CAMDEN, N.J. (AP) — Gov. Chris Christie said New Jersey’s 15-year-old drug court program will be expanded as part of a plan to ease inmates’ transitions back to broader society and to get help for addicts who are involved in many crimes.
The move came with an admission from the Republican governor. The so-called “War on Drugs,” which brought harsh penalties to drug offenders, hasn’t worked, he said.
“We’re missing the best in terms of how we can help these folks turn their lives around,” he said. “We think that somehow we send a person who is drug addicted to prison, they’re going to lose their drug addiction.”
Speaking at Cathedral Kitchen, a Camden institution that operates both a soup kitchen for the needy and a culinary training school for former offenders, Christie said the expanded measures could save taxpayers’ money by sending fewer offenders to prison, cut down on future crimes and create better citizens.
He signed an executive order outlining the changes later Monday.
He also said he will appoint a member of his staff to oversee prisoner re-entry programs along with the chairman of the state Parole Board.
The drug courts, which have been running in New Jersey since 1996, give some non-violent offenders an option to be in drug-treatment and testing programs— often instead of jail sentences. Convicts in drug court still have criminal records.
The major change, which Christie wants to initially try in two counties, would allow judges to sentence offenders to treatment programs instead of prison.
Christie spokesman Kevin Roberts said that would get addicts who are in denial help that they may need. Currently, those charged with crimes have to ask to have their cases handled in drug court to be enrolled.
The programs, which generally last three to five years, also offer links to other services such as job training and literacy classes for those who need them.
The drug courts take on about 1,400 people per year across the state.
Christie said they cost around $11,000 per year per offender — compared with about $39,000 per year to keep in inmate in state prison.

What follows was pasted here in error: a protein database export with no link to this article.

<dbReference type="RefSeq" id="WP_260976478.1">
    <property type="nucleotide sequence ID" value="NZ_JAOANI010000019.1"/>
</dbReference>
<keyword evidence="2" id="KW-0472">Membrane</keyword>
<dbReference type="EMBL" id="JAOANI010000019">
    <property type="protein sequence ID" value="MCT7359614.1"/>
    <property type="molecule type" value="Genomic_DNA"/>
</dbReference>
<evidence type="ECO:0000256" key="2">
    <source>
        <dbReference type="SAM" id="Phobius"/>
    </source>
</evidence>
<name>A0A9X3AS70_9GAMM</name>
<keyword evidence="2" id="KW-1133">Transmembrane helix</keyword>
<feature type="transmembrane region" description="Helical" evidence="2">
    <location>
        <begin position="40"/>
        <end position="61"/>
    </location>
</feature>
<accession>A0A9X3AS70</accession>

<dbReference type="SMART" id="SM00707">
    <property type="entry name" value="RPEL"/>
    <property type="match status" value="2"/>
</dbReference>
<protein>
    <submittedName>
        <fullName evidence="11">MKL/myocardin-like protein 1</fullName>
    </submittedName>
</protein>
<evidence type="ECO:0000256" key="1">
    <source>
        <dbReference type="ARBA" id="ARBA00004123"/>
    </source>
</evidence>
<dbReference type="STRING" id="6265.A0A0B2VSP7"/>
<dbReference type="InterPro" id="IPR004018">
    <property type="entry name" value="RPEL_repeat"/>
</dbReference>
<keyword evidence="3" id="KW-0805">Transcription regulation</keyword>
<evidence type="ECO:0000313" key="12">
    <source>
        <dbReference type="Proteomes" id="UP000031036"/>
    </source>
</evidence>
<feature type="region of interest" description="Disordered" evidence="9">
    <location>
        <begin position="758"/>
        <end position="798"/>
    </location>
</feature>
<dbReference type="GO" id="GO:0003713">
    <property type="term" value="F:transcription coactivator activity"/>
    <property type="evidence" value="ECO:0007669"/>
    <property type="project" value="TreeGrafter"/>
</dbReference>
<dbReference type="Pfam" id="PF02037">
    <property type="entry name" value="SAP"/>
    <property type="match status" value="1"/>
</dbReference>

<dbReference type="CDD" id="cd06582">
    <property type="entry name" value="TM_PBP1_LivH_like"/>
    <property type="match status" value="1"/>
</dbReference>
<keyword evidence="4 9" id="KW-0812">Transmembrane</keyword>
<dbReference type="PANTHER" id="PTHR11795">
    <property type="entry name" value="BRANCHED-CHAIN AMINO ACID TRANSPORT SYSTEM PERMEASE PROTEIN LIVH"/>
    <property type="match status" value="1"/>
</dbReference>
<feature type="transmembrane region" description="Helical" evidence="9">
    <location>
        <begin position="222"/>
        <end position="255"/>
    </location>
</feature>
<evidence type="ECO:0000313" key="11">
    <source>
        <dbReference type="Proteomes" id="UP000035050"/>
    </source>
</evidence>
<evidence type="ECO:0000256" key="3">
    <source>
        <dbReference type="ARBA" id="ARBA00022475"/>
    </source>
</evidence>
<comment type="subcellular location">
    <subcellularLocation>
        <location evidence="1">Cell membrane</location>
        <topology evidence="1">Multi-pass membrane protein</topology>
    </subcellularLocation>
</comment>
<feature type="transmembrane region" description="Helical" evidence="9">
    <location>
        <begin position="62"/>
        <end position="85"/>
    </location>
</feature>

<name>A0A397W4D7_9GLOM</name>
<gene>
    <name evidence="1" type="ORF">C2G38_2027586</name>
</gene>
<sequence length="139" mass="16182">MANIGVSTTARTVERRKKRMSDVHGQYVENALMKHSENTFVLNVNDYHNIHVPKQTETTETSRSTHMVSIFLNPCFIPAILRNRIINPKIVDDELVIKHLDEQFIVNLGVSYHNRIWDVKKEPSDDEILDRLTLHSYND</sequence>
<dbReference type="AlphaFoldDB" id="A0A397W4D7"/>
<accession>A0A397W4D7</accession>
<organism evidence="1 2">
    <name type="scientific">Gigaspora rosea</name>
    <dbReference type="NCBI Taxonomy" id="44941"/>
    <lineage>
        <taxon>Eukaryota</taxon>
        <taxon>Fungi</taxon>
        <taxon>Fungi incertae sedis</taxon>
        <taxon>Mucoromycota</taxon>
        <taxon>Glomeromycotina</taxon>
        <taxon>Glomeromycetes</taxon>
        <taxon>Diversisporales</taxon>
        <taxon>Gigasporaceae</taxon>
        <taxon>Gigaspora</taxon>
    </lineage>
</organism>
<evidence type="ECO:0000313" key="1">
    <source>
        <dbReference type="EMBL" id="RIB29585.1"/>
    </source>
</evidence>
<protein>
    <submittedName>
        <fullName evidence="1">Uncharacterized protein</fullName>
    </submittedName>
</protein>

And, he said, drug court graduates generally fare better than their counterparts who are incarcerated.
More than half of offenders sent to prison are re-arrested for indictable offenses. The state Judiciary, which runs the drug court, says the re-arrest rate for drug court graduates is about one in six.
And about five in six of the people who stick with the program have jobs when they graduate.
Christie said his wife, Mary Pat, has been asking him to do more for drug addicts who are accused of committing crimes.
He said one component of his plan is to set up more links between state prisons and programs like Cathedral Kitchen.
Forty-eight-year-old Rhein Alston is enrolled in the cooking school while he lives in a Camden half-way house. He recently served four years in prison for a drug-dealing conviction. He has an internship with a food-service company lined up for next month when he’s scheduled to be paroled.
“This has helped a lot,” he said.
Christie said he recognizes from his days as U.S. Attorney that programs like that help and that for many offenders, treatment would work better than prison. He said his background as a federal crime-fighter gives him political cover to push the position.
“I’ve been called a lot of things,” he said. “Soft on crime isn’t one of them.”
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